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West: Preparing for spring processing

Meranda Small for Progressive Cattle Published on 24 March 2021

With each passing day, we continue carrying out seasonal management tasks in order to be ready for spring turn out. By now, many have either already begun or are getting ready for spring processing of pairs.

During the long days of gathering, sorting and standing chute and fire side, it’s important to keep a few things in mind.

When handling vaccines, if using a modified live vaccine (MLV), only mix enough of the vaccine to be administered within an hour (two maximum), as after this point, the live pathogens start to degrade. Also be careful when mixing solid and liquid components, as shaking vigorously will also cause degradation of the vaccine.

Consider labeling vaccine guns to ensure products never mix. If a gun was previously used with a MLV and then refilled with a killed product, there can be a negative effect on the efficacy of the killed product. Inspect guns as well prior to processing, checking for chips or cracks that would lead to leakage and underdosing. Follow label instructions on products for setting guns to the correct dosage and monitor throughout the day to ensure it does not change. Keep guns and products in coolers when not in use to protect the pathogens of the products from direct light and heat.

For administering these products, select the right needle for the job. Length and gauge will be dependent on the size of the animal receiving the injection, route of administration and the viscosity of the product. It is a Beef Quality Assurance recommendation to change out needles every 10-15 head, as after this, there will start to be more resistance during injections from the needle dulling or developing burs. Consider moments during the day when it would be naturally logical to change the needle, such as with each draft of cattle it takes to fill a handling system or when refilling syringe guns, and, of course, should damage occur to the needle.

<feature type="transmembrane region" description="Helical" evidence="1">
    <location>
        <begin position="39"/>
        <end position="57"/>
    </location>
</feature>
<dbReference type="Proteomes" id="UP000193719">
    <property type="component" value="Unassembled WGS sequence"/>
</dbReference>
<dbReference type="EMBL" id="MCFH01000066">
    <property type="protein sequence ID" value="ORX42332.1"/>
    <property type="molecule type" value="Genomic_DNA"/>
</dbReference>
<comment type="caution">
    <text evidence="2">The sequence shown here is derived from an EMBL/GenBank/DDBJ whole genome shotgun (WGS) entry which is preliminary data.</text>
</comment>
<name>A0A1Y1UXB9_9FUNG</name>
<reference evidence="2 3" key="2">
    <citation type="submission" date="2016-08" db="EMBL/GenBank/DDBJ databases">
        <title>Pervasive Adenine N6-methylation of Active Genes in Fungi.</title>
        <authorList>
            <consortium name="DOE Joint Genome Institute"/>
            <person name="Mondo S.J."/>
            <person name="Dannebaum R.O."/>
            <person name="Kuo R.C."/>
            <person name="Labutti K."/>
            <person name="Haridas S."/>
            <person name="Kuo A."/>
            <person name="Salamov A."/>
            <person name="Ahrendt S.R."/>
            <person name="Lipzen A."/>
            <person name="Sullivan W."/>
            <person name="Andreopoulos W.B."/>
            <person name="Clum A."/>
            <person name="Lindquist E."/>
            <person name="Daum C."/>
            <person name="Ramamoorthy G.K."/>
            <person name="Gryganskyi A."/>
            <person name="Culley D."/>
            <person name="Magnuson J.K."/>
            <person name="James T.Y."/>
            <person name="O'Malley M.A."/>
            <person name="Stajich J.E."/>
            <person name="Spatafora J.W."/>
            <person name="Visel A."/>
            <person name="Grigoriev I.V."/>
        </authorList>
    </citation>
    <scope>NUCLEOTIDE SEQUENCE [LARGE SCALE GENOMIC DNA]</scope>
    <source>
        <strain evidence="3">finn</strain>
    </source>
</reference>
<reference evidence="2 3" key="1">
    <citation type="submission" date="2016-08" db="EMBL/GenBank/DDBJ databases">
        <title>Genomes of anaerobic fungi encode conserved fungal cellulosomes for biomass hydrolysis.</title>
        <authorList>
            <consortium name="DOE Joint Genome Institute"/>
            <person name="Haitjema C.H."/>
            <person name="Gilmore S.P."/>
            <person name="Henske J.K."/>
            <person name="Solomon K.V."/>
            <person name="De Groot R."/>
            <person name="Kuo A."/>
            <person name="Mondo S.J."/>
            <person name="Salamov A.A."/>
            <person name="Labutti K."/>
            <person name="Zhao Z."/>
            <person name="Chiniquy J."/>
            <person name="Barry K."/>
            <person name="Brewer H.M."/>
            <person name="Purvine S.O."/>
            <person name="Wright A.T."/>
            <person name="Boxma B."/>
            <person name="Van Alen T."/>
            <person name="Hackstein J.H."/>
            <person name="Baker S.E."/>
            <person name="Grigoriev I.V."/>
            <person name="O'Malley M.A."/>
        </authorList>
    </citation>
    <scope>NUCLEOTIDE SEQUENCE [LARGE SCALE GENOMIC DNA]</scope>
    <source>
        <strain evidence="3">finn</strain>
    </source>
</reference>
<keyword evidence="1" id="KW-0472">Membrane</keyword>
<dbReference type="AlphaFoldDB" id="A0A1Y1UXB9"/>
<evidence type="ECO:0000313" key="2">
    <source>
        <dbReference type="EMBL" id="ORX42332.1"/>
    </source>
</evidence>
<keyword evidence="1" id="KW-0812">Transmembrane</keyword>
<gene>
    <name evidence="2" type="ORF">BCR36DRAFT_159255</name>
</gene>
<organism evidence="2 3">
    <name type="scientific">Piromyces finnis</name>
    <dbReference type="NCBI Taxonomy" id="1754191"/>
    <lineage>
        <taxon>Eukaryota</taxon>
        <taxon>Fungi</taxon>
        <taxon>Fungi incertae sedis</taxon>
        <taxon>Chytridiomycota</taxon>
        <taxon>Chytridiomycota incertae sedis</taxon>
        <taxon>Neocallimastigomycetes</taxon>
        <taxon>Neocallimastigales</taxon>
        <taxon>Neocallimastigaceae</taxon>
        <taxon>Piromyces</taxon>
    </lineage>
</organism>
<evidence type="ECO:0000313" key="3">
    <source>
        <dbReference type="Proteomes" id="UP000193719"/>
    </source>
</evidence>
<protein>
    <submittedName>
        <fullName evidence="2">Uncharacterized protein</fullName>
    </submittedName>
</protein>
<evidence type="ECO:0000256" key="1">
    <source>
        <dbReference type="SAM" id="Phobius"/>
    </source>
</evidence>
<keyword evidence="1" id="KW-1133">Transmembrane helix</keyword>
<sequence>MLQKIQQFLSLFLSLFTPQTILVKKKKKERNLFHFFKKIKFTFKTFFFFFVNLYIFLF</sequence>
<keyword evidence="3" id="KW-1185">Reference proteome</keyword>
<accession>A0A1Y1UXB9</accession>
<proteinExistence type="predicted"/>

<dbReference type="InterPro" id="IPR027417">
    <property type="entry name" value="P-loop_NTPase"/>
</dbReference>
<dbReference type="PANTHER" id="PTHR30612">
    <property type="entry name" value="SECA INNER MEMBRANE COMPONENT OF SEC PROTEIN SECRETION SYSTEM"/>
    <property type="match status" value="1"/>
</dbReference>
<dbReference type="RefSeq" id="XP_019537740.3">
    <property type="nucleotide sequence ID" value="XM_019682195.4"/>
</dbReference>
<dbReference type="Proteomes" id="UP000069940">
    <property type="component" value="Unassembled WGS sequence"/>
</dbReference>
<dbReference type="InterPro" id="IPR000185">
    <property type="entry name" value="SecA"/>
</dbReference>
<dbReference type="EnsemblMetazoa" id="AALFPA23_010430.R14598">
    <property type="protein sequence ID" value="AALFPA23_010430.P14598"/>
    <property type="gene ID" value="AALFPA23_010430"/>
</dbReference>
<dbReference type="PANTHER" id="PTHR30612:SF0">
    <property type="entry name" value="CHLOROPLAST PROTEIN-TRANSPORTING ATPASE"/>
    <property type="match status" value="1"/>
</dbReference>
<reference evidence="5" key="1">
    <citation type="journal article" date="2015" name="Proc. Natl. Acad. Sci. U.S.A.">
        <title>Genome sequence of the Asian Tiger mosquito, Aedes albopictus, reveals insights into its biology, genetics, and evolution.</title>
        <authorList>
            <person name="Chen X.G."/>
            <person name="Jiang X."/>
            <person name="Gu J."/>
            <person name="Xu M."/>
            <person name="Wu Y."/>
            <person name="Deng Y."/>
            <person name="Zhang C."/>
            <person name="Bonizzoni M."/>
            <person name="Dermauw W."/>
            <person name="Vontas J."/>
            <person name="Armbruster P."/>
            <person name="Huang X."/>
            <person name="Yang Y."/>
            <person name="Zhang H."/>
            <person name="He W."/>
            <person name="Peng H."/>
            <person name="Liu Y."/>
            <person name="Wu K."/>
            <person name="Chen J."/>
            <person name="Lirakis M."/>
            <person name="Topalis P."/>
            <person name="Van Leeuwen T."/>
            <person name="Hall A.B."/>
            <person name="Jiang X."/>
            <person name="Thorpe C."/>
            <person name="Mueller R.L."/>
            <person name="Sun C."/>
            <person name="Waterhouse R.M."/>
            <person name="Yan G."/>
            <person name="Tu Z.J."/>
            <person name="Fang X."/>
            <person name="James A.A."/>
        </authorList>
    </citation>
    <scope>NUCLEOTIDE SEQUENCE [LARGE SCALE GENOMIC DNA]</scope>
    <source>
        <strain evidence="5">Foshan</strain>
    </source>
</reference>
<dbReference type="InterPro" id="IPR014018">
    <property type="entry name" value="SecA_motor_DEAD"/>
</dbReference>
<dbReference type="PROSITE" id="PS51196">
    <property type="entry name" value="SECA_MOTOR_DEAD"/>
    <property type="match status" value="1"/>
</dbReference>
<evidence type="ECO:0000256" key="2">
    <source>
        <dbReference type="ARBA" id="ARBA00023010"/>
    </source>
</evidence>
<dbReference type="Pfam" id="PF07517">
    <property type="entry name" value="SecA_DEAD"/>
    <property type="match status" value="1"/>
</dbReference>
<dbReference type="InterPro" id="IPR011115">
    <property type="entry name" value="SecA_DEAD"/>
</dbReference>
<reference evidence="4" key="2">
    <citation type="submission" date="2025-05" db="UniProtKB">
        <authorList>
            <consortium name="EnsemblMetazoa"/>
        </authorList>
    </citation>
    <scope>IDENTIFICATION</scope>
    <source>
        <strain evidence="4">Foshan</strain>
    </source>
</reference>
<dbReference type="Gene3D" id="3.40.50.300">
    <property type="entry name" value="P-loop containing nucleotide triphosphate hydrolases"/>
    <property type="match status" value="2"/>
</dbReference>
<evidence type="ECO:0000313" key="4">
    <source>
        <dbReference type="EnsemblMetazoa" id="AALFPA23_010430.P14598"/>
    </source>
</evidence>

Continue maintaining the practice of administering injections in front of the shoulder whether working mature cows or young calves. There has been evidence that injections done in the round and top of the butt during spring processing of calves resulted in abscesses or lesions that were still evident at harvest. It’s also important to inform your crew of which products are being administered that day as well as the dosage of each and the location to administer the products.

Prepare your working area prior to the day of processing. Go through and check that panels are set, tables and chutes are working smoothly and, if roping calves, walk through your drag area to remove debris that would be hazardous to calves, horses and ground crew. Enjoy the season!  end mark

Meranda Small
  • Meranda Small

  • Extension Educator
  • University of Idaho
  • Email Meranda Small

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